Image


Even after thinning the harness there is still lots of wires that will never be used, or has the potential not to be used depending on your wants or needs, like the windshield wipers, our CV of course uses a wiper module for the intermittent speeds, I left all of that wiring intact but for the time being I'll just power the old slicks switch and use the original wiring to the slicks wiper motor, in the future I plan on making a adapter for the CV wiper motor to mate it to the slicks wiper transmission so I can use that circuit and have intermittent wipers. There are other circuits I left like the 3rd brake light, all the radio - speaker wiring (doubtful I'll use the factory wiring...but), dome light even though the slick doesn't have door switches but of course could be added at any point, I even left the circuits for the rear trunk release and fuel door popper as I figured at at some point I may use those circuits for something since they both just used a momentary switch to activate, I plan on adding a bed cover so some lighting in that area might be needed to see in the bed at night, I was just a little hesitant to just remove everything but the basic stuff and have to go back in 6 months and tear everything apart to run more wires to replace what I had previously removed...lol

Anyway thanks for the kind words..

Jon


Top
 Profile Personal album  
Reply with quote  
PostPosted: September 8, 2017, 11:49 am 
Offline

Joined: August 17, 2017, 7:55 am
Posts: 255
Images: 1
Location: Indiana
National Flag: United States of America
Horn & Cruse Control

A couple items I haven't mentioned have been the horn (other than the button...lol) and cruse control, both of these circuits terminate in the steering wheel of the CV and do not go through the multi-function switch although the horn is controlled by the lighting module, not real sure about the cruse but I'd assume it's all just ran off the cruse control box out under the hood, so it was one lone plug in the harness that had both circuits in it, the horn was nothing more than one wire that when grounded pulled the horn relay in sounding the horn (horn relay is inside the lighting control module) so that was about as simple as you can get to adapt to the new steering column and horn button.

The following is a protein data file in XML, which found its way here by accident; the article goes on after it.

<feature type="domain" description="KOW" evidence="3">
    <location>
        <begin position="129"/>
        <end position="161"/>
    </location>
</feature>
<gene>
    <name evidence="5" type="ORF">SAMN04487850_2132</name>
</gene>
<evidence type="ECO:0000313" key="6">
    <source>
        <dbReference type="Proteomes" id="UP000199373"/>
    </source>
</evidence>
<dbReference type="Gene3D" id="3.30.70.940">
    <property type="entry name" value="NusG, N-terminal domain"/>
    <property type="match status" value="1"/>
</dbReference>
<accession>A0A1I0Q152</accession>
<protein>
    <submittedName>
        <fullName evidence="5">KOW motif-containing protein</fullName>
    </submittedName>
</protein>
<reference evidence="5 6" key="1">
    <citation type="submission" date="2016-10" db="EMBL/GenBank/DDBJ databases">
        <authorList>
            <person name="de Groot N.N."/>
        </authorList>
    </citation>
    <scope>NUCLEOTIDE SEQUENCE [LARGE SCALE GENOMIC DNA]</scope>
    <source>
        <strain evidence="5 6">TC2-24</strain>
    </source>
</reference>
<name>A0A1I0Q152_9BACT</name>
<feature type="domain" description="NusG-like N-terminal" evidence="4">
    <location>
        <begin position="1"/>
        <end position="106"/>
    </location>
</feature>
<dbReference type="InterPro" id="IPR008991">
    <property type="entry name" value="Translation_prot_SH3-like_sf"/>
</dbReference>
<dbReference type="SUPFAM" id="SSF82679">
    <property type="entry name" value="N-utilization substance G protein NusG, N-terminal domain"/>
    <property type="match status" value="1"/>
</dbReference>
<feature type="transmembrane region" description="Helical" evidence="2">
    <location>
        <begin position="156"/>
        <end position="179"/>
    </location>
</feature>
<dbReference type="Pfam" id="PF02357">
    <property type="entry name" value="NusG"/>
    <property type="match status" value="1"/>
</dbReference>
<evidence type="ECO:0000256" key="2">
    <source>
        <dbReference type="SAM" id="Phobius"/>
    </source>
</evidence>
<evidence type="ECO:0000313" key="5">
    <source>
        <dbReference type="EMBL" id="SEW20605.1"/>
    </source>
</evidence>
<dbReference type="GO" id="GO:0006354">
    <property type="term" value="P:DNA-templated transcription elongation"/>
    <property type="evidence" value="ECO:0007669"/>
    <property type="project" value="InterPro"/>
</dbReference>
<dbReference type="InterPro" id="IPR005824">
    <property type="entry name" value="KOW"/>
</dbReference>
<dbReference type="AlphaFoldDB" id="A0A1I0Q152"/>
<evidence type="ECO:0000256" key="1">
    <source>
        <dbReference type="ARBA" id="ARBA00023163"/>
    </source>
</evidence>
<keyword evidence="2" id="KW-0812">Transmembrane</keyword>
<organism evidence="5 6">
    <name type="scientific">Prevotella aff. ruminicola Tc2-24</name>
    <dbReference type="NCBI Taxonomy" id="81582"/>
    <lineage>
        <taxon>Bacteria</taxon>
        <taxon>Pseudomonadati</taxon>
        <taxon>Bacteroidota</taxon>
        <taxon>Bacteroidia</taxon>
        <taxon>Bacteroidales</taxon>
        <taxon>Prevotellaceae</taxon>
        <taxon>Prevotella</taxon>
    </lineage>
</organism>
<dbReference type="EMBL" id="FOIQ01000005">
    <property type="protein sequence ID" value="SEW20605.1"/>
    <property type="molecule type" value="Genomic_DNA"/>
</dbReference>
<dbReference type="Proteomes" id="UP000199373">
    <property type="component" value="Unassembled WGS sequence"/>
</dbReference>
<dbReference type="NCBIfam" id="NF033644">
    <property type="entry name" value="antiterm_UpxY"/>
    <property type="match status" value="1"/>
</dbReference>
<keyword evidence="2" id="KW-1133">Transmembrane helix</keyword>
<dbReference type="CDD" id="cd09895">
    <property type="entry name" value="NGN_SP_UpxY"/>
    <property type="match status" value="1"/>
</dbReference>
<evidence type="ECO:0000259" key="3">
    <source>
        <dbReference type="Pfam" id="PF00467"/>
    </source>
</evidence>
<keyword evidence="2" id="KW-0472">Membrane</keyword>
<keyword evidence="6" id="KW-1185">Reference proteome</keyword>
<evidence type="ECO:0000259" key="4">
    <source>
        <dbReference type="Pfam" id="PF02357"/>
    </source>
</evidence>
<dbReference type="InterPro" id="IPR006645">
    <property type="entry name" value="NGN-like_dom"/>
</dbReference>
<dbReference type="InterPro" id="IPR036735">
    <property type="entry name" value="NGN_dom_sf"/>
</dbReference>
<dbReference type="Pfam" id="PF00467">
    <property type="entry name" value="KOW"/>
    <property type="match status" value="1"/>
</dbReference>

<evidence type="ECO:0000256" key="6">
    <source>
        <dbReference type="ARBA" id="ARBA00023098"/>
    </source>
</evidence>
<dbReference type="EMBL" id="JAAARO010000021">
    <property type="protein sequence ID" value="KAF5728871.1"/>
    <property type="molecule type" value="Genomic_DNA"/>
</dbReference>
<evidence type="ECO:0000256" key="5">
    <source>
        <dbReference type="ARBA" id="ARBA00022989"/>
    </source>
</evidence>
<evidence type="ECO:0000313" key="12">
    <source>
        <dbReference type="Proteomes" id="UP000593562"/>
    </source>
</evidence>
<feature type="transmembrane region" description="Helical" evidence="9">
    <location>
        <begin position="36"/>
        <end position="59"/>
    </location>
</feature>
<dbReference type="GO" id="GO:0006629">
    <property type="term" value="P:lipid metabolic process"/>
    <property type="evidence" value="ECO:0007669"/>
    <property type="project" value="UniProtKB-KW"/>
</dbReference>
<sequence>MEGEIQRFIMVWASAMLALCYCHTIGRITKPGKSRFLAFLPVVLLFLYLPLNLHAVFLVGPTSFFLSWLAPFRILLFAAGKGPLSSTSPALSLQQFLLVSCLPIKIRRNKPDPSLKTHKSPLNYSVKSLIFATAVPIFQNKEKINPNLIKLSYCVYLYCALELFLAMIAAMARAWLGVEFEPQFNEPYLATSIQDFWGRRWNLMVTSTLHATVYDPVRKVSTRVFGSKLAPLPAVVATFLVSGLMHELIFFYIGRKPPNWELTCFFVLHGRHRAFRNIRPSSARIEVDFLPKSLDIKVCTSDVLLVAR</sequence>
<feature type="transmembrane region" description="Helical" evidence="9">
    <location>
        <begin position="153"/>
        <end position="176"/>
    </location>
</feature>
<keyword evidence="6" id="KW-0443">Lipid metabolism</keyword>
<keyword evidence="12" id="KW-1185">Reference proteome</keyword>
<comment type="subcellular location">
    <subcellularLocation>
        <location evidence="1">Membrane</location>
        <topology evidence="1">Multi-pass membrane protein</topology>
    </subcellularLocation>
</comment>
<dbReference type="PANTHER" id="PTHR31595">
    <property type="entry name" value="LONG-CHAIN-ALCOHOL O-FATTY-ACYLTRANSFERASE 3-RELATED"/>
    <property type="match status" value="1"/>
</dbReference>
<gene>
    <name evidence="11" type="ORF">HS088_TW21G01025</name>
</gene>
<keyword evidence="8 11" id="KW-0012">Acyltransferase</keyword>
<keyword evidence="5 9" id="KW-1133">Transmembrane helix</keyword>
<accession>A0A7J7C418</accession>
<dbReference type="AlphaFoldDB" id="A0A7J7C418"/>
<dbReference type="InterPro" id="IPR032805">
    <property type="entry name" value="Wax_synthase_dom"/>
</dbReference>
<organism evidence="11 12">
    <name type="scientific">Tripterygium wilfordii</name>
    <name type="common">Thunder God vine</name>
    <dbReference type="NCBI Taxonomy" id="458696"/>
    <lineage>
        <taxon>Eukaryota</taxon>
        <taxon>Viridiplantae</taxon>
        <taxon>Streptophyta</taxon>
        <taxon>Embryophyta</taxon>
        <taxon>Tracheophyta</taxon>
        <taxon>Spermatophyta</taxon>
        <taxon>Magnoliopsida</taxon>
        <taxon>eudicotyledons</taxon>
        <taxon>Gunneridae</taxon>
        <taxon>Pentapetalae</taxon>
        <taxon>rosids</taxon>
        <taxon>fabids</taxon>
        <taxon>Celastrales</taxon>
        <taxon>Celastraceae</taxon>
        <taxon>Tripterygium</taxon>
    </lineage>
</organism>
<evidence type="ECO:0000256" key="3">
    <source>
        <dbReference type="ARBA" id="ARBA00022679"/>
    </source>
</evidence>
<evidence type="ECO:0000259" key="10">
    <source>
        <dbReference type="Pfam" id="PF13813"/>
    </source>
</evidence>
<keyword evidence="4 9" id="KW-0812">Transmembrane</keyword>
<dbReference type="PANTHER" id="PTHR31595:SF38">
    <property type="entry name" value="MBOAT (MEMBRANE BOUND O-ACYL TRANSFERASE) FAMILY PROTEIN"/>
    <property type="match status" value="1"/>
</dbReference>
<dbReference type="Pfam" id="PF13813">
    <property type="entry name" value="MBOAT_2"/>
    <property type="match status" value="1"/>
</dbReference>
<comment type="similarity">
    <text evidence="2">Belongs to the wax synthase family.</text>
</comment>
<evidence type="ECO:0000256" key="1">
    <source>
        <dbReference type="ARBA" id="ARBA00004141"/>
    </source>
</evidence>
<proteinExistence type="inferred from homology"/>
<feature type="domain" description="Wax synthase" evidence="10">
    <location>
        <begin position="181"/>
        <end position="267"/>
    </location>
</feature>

Image

The cruse control uses 3 wires in the plug, one is a ground, the other two either power the cruse control on or turn it off (basically a rocker switch with ground as the common) I really only need the ON side of this circuit since tapping the brake pedal has the same effect as pushing the off button, I do need the set function from the other switch on the other side of the wheel, but don't need the "coast - resume - accel" functions so really just two momentary switches will give me functioning cruse control.

I haven't mentioned that I'm going to be building a console that will house a radio, cup holders, a small storage area, and a few switches, the cruse control buttons will be placed in this console within easy reach of the driver, I don't want the on the dash or on the steering wheel, most of my driving will be in town but occasionally the truck could be on the highway for a couple hour trip and cruse will be a nice thing to have then.

Next week I'll cover the multi-function switch, I need to take a few more pictures before I make that post.

Jon


Top
 Profile Personal album  
Reply with quote  
PostPosted: September 10, 2017, 9:48 pm 
Offline

Joined: October 20, 2007, 8:32 pm
Posts: 3108
Location: Sidney MT
National Flag: United States of America
Very nice build lots of attention to details. I like the stance your truck has. Welcome also from the big sky.

_________________
Tom Williams


Top
 Profile  
Reply with quote  
PostPosted: September 12, 2017, 6:11 am 
Offline

Joined: August 17, 2017, 7:55 am
Posts: 255
Images: 1
Location: Indiana
National Flag: United States of America
36truck wrote:
Very nice build lots of attention to details. I like the stance your truck has. Welcome also from the big sky.


Thanks Tom

Yeah, the truck sits low....lol it's at CV level, well about where the CV body sat, I had a little front tire rub when turning but pulled the fenders out (top of fender well opening) about a 1" and now its just fine and because of how the fenders are formed you can't tell, the truck body is in such bad shape it really wouldn't matter if you could tell.

Thanks for the kind words.

Jon


Top
 Profile Personal album  
Reply with quote  
PostPosted: September 12, 2017, 7:27 am 
Offline

Joined: August 17, 2017, 7:55 am
Posts: 255
Images: 1
Location: Indiana
National Flag: United States of America
Misc stuff

Before I go back to the wiring I have a couple other things I wanted to cover and one of them is rust!